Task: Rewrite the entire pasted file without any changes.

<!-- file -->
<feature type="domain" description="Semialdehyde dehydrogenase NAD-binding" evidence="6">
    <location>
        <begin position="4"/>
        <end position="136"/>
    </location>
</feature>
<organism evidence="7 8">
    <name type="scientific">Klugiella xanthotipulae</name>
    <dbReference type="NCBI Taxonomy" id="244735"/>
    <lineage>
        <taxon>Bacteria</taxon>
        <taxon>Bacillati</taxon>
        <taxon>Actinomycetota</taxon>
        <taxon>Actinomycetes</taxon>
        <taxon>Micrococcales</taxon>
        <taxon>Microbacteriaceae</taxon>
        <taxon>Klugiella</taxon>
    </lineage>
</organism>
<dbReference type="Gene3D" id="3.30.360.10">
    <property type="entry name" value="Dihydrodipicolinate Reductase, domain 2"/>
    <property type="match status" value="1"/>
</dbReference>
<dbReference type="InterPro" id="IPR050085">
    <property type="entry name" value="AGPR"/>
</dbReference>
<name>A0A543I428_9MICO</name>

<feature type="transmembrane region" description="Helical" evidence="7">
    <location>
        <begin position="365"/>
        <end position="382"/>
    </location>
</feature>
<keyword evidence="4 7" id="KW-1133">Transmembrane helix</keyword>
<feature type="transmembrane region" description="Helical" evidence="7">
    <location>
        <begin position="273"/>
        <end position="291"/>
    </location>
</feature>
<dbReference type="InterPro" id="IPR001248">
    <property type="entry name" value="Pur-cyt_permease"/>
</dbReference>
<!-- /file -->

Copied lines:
<feature type="domain" description="Semialdehyde dehydrogenase NAD-binding" evidence="6">
    <location>
        <begin position="4"/>
        <end position="136"/>
    </location>
</feature>
<organism evidence="7 8">
    <name type="scientific">Klugiella xanthotipulae</name>
    <dbReference type="NCBI Taxonomy" id="244735"/>
    <lineage>
        <taxon>Bacteria</taxon>
        <taxon>Bacillati</taxon>
        <taxon>Actinomycetota</taxon>
        <taxon>Actinomycetes</taxon>
        <taxon>Micrococcales</taxon>
        <taxon>Microbacteriaceae</taxon>
        <taxon>Klugiella</taxon>
    </lineage>
</organism>
<dbReference type="Gene3D" id="3.30.360.10">
    <property type="entry name" value="Dihydrodipicolinate Reductase, domain 2"/>
    <property type="match status" value="1"/>
</dbReference>
<dbReference type="InterPro" id="IPR050085">
    <property type="entry name" value="AGPR"/>
</dbReference>
<name>A0A543I428_9MICO</name>

<feature type="transmembrane region" description="Helical" evidence="7">
    <location>
        <begin position="365"/>
        <end position="382"/>
    </location>
</feature>
<keyword evidence="4 7" id="KW-1133">Transmembrane helix</keyword>
<feature type="transmembrane region" description="Helical" evidence="7">
    <location>
        <begin position="273"/>
        <end position="291"/>
    </location>
</feature>
<dbReference type="InterPro" id="IPR001248">
    <property type="entry name" value="Pur-cyt_permease"/>
</dbReference>